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March 29, 2015 - Phil Hodgen

Non-U.S. Software Company, U.S. Customer, and Withholding Tax

I received an email via Hackernews and figured I would answer it here, because this is a common question. This is likely to be the first of many discussions of this topic. For what it is worth, my username on HN is philiphodgen.
Lightly edited (and ignoring the "how much would it cost to hire you?" question), here is what X.Y. (not his real initials, of course) on HN asked:
I am a $COUNTRY resident running a Hong Kong based software business, and a US based client tells me he needs to withhold 30% foreign taxes on the payments made to my company. I am sure this is not the first time you have seen this, and I wonder what's the typical procedure in this case. (There are no mentions of taxes in our contract, it is first time both parties have engaged in this type of transaction.)
American Business Abroad Nonresidents with US Activities
September 16, 2013 - Phil Hodgen


“Simplicity is hard work. But, there’s a huge payoff. The person who has a genuinely simpler system – a system made out of genuinely simple parts, is going to be able to affect the greatest change with the least work. He’s going to kick your ass. He’s gonna spend more time simplifying things up front and in the long haul he’s gonna wipe the plate with you because he’ll have that ability to change things when you’re struggling to push elephants around.”

— Rich Hickey, Creator of the Clojure programming language

See Rich Hickey’s Rails Conf 2012 Keynote Speech. (YouTube).... continue reading

American Business Abroad Foreign Business Activities in the USA
September 13, 2013 - Phil Hodgen

International Tax Planning Comes Third

Tax planning across borders is complicated.  A massive public company has the budget to deal with complex international tax problems.  Privately-held businesses must deal with the same tax rules that Apple, Google, and Ford face.  But they don’t have the budget to deal with the legal and accounting costs that those highly complex rules will trigger.  And more importantly, they cannot afford the opportunity cost—top management will spend too much time wrestling with tax problems, and not enough time running the business.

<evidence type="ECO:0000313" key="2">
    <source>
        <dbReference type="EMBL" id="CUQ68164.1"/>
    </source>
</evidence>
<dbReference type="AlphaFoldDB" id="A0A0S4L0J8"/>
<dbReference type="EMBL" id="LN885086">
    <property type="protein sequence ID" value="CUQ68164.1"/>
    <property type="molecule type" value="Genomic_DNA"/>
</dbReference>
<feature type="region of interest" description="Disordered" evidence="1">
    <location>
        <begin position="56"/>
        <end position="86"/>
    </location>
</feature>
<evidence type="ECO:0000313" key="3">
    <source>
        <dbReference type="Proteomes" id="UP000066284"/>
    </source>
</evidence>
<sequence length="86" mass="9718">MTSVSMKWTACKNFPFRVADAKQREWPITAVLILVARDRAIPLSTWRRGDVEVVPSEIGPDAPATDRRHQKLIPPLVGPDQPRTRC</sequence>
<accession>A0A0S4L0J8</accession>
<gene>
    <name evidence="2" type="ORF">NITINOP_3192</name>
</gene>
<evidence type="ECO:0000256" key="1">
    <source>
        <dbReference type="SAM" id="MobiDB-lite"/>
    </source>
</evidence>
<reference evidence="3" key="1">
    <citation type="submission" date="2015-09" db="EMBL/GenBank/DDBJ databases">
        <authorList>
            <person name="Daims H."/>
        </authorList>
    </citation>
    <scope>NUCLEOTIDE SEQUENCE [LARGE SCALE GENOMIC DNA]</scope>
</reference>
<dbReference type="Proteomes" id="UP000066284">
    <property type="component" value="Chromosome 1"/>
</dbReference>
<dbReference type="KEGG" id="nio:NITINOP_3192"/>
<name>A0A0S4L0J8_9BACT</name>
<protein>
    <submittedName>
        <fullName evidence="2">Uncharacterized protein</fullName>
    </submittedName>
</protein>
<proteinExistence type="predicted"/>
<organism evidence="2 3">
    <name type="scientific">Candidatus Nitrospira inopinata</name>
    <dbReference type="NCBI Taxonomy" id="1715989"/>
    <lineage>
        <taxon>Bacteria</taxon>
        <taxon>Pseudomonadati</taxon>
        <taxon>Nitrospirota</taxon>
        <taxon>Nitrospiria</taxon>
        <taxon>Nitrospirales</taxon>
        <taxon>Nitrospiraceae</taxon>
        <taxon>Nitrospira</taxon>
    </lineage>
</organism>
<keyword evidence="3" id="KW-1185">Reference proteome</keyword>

Let’s call these companies mini-multinationals.  Multinational because they do business in more than one country, and mini because they aren’t huge, whatever your definition of “huge” may be. ... continue reading

American Business Abroad
April 27, 2012 - Phil Hodgen

Oh, what a tangled web we weave (Subpart F edition)

Oh what a tangled web we weave, When first we practise to deceive!
Sir Walter Scott, Marmion, Canto vi. Stanza 17

I have been doing cite-checking and editing for a friend’s international tax treatise and as a result I have been living in Subpart F recently.

Two interesting points here.

Subpart F + Subpart G = Subpart F

The first is of interest to tax lawyers only. When we say “Subpart F” we are wrong. The subject matter is actually contained in Subpart F and Subpart G. I never realized this until last night, while perusing a footnote.

Start with a lie .... continue reading
American Business Abroad
January 13, 2012 - Phil Hodgen

Apple, $82 Billion of Cash, and Tax Policy

Via Glenn Reynolds I was pointed to a TUAW article that referenced a SeekingAlpha article about Apple, its mythical mountain of cash, and the Law of Unintended Consequences.  (That, by the way, is a demonstration of the fabulosity of the interwebs.  Hyperlinks and attributions back to the source.  The internet is just one person talking to another.)

Back to tax policy and unintended consequences.  This stuff is right up my alley because this type of tax planning is What We Do here at the Hodgen Law Group Tax Ranch & Rocket Factory.

Put this blog post under the heading of “Unintended Consequences of International Tax Policy.”

Apple Inc.... continue reading

American Business Abroad